Nothing wrong with the clear resin design but not often you're gonna get a one of kind stabilized wood housing for your 8 BA earphones. They are great to look at and the wood finish on the shells make them look like museum pieces. BGVP did well with this design, to my surprise the housing is not huge. I would consider it medium in shape and form. Considering this is packing all that iron in the housing, they must have utilized every part of this housing to fit them drivers.
It comes with an above average selection of tips and a thicker 8 cored 6n OCC copper cable, a great choice for all BA earphones. I am thinking BGVP learned a thing or two from previous offerings and the online chatter about cable upgrades and the cable of choice for their previous DM6 was pure copper cables. What is included is certainly a good solid copper cable and brings a slight warm tilt to the sonics with a bit more emphasis toward bass and mids. For a throw in cable these are actually very nice and match up well with the sonic ability of the DM8. However I am a cable guy and I will say the DM8 benefits greatly with nicer more resolving upgraded aftermarket cables.
The packed in 8 core mmcx copper cable comes terminated in 2.5mm balanced, which is not too common for a pack in cable. Then they included some adapters to use; a single ended 3.5mm and a 4.4mm balanced adapter. This is a cheaper but effective method so you can use this particular cable on all types of DAPs and sources, not exactly modular but it works nonetheless. For a case they included the all aluminum round canister. I do like the aluminum canister more so than the standard zip up case. The canister is barely big enough for the earphones and cable but does the job to protect your investment. I noticed the entire packaging is a thinner rectangular box. I suppose throwing in anything larger would have made it difficult for a tidy package.
The tips in the package include 3 sets of silicones and a set of medium foams. Each set of silicone tips are labeled. One set for balanced,one set for vocals and the last set for bass. In trying out the included tips they all work well enough but I found the widest bored balanced tips gives the best overall ability on the earphones with the vocal tips having a medium sized nozzle had minimal differences from the balanced tips. The bass tips actually made the biggest difference going from the balanced tips. It does accentuate the bass using a narrow 3mm bore. Fun sounding yes but not the best for other frequencies. Overall I would say the accessories shows a well thought out package.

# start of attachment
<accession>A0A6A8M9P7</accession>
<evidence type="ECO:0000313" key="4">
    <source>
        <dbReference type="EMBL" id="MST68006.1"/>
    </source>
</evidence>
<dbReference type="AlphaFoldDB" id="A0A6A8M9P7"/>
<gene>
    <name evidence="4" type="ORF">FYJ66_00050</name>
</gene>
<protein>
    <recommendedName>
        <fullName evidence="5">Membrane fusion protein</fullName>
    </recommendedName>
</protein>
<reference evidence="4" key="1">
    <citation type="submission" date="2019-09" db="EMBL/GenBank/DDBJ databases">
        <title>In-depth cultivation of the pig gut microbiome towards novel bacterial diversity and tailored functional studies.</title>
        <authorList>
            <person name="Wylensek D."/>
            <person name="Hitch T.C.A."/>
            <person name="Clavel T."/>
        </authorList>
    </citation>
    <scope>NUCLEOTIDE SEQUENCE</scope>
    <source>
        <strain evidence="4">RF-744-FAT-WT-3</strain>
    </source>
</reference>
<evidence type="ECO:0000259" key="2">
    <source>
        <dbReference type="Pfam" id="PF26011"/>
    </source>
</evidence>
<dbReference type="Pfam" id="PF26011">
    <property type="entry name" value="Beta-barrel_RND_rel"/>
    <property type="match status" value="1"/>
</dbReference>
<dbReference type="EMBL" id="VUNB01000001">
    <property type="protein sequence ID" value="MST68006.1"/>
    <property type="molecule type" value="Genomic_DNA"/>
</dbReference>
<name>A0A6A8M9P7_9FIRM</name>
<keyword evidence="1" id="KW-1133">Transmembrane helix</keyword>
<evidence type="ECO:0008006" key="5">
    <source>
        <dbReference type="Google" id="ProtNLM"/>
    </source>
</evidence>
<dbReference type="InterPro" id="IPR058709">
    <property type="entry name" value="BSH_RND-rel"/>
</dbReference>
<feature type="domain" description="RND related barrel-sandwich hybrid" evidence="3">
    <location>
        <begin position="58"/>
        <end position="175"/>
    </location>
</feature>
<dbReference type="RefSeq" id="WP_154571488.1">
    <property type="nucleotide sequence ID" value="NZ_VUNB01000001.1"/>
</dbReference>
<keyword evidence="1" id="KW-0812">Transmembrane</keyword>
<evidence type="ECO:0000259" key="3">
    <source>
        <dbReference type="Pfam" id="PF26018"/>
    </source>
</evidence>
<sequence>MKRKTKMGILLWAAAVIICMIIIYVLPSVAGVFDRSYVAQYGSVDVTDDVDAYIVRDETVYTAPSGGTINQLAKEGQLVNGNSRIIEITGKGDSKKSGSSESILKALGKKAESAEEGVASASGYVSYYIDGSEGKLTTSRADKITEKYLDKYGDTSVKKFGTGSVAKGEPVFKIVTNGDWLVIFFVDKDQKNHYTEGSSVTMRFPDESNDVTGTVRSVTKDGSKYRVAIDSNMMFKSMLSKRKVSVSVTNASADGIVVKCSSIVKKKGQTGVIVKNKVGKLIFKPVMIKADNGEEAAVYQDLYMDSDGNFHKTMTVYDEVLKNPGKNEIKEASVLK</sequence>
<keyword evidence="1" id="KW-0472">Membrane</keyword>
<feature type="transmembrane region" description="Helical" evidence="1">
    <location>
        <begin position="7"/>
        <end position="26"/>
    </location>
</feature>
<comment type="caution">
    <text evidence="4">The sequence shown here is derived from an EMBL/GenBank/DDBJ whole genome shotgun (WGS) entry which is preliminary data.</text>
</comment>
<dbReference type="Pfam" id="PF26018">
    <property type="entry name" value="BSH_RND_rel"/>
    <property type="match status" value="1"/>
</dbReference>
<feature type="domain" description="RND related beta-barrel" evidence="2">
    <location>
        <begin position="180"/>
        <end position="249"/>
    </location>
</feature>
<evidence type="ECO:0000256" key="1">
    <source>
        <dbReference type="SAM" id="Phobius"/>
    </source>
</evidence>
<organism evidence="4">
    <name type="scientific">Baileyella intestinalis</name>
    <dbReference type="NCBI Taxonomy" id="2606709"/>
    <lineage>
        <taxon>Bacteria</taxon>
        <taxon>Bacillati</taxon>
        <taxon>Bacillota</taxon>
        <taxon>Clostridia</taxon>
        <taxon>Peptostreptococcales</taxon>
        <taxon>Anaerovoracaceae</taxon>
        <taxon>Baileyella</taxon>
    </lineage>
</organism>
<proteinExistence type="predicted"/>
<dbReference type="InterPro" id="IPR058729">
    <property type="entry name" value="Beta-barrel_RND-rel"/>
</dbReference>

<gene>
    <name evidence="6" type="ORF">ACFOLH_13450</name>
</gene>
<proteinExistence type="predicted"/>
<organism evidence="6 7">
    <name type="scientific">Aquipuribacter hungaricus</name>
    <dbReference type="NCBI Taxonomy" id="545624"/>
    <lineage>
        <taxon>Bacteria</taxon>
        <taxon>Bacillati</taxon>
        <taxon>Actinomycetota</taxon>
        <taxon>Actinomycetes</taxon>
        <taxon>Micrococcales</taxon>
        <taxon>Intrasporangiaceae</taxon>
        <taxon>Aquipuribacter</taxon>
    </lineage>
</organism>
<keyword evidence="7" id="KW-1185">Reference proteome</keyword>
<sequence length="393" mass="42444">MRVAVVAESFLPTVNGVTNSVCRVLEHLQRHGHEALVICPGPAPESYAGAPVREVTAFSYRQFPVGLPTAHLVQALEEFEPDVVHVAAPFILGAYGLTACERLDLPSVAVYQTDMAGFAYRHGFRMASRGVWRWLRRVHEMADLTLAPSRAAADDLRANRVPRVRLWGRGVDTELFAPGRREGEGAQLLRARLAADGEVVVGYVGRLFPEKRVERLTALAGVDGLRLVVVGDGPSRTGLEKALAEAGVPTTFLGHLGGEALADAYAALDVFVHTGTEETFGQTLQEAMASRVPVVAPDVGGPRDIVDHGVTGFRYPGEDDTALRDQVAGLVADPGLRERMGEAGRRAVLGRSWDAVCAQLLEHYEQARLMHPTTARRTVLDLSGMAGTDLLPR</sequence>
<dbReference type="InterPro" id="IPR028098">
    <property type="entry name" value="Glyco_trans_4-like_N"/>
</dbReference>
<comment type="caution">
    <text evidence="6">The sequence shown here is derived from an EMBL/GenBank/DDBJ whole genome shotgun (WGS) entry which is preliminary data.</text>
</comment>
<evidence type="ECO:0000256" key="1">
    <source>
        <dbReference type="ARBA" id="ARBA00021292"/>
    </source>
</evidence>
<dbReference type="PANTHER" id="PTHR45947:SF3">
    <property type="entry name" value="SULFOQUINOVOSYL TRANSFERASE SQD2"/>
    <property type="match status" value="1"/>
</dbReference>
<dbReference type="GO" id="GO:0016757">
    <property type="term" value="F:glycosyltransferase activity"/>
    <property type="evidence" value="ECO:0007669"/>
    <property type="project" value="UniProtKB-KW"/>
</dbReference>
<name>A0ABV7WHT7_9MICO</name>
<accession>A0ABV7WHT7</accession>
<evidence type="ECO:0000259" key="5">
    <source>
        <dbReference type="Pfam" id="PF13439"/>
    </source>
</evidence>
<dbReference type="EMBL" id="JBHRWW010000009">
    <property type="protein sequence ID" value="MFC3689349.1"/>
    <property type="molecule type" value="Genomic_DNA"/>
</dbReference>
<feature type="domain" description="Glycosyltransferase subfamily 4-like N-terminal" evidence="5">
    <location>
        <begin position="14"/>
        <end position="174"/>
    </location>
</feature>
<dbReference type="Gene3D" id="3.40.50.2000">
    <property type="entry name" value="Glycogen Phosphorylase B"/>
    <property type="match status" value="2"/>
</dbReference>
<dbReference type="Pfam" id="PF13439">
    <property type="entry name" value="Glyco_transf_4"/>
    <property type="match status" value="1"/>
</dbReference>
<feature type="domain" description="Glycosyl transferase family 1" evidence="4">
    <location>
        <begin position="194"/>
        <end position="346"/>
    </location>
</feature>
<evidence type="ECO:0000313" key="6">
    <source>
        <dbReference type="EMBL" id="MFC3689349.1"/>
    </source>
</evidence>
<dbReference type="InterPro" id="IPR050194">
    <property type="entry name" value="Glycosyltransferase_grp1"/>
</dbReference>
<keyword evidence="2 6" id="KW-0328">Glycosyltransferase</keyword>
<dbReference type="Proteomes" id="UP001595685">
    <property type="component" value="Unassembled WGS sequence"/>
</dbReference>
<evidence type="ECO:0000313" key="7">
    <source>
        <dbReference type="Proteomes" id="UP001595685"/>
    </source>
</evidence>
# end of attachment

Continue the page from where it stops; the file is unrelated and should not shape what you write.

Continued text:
From left to right. Balanced, vocal, bass tips.

I would like to thank the Beteran group on aliexpress, for a chance to review the BGVP DM8. I was given the DM8 for a discount in exchange for my take on the DM8. You can purchase the DM8 on this site here and here.


Sound analysis was done using my various sources the Fiio M15, Shanling M6 pro, M5s, M3s, Ibasso DX160, Sony ZX300, Cayin N5ii and IFI black label for amping.
DM8 is BGVPs 3rd all BA design and one that will be a crowd pleaser. The sound design is a balanced mix of one part fun, one part technical and a bit of the analytical in sound design all encompassed in a hard stabilized wood design. It utilizes 4 crossovers with sound channeling through 4 sound bores out the nozzle. Clear separation and coherency is the end result of this design. What is interesting for this particular model is the drivers chosen to do the mids, one Sonion and one Knowles, the best of both worlds. Sonion BAs are known for their rich smooth tone, Knowles known for their precision and detail. I do believe BGVP is the first to integrate both types of BAs to the most important aspect of the sound design. This implementation alone had me curious about the DM8 from the start.